HOA transparency is a hot topic and a buzzword that we hear a lot. But what does it mean to be transparent? We all want homeowners to understand the goals and objectives of the association but to be completely transparent means we could be open to scrutiny and criticism.
The fact is — homeowners DO care about their community, but if they can’t see what’s going on, they think the board or manager is hiding something, and if they are hiding something it must be bad!
- Adopt a policy. Decide with your attorney what can be made public and what needs to stay private. Let homeowners know about the policy so they understand what can’t be made public and why.
- Make documents readily available. Governing documents, amendments, and the budget should be up to date and on your website where owners can find them easily whenever they want. When an owner requests financials they want them now, not 2 days from now. Imagine how a homeowner feels when he can get a current financial statement in just a couple of hours instead of a few days. With a good management program you can run the reports and send them in just a few clicks.
- Simplify Communication. Make it easy for homeowners to contact you, and make sure they get a prompt response. One of the most frustrating thing for a homeowner is not knowing how to contact the association.
- Open up your meeting. This is a tough one for some community leaders to swallow. An open meeting with rules on participation can solve a lot of concerns and helps homeowner to see the difficult job that board member have. This may take some education to help visitors understand the difference between a meeting and an open forum.
- Be helpful! Poor customer service is often interpreted as a cover up. On the other hand good customer service can prevent homeowners from jumping to rash conclusions. If they see you as an ally instead of opposition they are more likely to trust you and promote the community and your services.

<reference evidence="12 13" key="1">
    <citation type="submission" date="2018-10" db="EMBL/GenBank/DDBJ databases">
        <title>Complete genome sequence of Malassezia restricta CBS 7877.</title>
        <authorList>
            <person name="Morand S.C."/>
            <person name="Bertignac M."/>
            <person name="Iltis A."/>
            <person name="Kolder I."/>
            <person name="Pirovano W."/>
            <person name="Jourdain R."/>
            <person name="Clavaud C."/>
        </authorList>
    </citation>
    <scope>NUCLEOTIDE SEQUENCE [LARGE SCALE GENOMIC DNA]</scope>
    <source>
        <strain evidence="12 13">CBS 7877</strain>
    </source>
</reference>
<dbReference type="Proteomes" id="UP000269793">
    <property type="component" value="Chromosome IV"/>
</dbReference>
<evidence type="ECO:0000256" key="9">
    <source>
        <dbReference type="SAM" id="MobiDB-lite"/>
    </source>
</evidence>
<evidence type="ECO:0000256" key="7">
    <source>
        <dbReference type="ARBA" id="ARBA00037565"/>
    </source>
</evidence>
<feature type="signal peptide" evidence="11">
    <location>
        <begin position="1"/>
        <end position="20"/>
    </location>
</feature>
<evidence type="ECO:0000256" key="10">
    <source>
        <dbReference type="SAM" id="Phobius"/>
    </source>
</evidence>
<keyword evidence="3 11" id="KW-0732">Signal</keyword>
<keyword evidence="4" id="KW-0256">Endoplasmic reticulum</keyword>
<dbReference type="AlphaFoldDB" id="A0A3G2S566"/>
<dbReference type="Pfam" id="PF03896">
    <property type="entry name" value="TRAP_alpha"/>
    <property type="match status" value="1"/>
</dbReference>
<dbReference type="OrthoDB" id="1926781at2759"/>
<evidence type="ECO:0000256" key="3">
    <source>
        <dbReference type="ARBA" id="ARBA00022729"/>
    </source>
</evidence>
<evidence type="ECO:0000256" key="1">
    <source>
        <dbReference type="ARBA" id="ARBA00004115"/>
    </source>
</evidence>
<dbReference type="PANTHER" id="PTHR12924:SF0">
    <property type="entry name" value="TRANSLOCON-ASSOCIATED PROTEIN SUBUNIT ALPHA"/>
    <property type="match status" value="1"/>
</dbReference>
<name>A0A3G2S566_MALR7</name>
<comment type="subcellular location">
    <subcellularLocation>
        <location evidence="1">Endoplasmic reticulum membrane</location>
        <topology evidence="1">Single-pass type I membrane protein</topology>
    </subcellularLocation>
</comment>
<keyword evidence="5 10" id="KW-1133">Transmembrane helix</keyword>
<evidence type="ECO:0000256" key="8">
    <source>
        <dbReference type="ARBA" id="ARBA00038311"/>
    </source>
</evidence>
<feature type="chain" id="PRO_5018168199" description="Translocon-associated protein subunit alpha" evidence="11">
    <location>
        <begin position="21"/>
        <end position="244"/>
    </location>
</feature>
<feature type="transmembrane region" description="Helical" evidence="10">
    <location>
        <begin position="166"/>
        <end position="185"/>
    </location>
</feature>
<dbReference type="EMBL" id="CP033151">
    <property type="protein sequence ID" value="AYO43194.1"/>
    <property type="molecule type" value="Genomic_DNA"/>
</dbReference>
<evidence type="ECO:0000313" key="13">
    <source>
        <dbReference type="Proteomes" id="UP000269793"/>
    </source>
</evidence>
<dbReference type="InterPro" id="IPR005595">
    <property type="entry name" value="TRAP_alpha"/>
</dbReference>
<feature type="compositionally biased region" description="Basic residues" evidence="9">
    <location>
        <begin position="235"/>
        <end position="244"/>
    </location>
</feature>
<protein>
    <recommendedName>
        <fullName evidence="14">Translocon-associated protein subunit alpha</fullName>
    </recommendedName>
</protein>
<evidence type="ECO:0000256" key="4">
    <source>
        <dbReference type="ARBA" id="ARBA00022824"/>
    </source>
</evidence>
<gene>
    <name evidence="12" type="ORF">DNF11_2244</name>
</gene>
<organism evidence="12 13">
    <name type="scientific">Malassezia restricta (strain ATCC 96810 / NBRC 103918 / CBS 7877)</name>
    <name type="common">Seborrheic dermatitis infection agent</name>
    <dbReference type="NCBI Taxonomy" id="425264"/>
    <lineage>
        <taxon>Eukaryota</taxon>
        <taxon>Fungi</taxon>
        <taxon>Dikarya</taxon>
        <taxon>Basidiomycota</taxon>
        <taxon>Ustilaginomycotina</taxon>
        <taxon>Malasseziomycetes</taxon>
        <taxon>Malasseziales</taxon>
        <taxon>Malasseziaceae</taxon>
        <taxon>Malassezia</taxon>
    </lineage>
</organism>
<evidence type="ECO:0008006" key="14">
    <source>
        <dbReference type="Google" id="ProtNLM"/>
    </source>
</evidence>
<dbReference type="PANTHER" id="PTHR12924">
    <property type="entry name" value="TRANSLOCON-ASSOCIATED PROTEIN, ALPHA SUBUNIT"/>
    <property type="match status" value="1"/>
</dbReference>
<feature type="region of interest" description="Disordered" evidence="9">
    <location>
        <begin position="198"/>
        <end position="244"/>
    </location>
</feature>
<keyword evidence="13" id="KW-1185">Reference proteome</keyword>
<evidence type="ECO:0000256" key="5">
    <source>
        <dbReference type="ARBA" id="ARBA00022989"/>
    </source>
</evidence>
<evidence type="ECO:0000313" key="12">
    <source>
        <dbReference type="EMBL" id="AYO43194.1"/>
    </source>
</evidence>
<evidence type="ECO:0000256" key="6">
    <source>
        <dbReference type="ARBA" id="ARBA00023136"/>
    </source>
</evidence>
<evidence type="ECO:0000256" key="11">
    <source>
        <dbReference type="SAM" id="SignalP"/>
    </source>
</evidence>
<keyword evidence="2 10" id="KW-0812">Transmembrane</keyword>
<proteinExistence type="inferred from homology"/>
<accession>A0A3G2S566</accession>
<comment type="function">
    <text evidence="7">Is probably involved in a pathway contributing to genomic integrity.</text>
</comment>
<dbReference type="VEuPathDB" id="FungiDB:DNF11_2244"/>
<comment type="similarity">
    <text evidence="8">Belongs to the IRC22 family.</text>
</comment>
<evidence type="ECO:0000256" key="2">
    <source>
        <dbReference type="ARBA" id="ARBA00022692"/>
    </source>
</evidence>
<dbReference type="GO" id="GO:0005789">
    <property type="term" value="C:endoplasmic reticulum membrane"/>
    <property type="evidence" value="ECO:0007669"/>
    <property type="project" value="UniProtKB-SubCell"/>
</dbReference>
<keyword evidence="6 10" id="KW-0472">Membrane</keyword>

Real HOA transparency will ultimately build trust between homeowners and community leaders. That trust will result in stronger communities and fewer headaches for managers and board members.
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Unfortunately the word transparent has been reduced to a code word for lying by the current administration. I would not use that word now as it’s meaning has been altered. Honesty is always a good policy.
Hi Todd. Thanks for the comment.
The word transparency certainly has been over-used lately. When that happens the words lose their meaning and can take on completely new ones. I can certainly see transparency being bastardized into meaning something other than the dictionary definition, but I hope it’s not being generally used to the extreme that you mention!
You’re probably right about using honesty instead. It’s a more direct word and is less likely to be abused. Thanks!
Good information for managers and board members. It’s always helpful to open lines of communication (and more importantly, reasonable response times to owner inquiries!) and let your owners know that some issues the board may discuss are talked about and debated in private because that discretion is not only best for the association as a whole, but it is permitted by law in order to protect the association during the resolution of items such as employment issues or litigation. It’s human nature to think that anything done behind closed doors has some type of “cloak and daggar” mystique. True transparency in every other aspect of association business will build the trust necessary to fend off the worst of the normal human response to private meetings of the board and manager.
Hi Nicole. I agree. Thank you for your comment!
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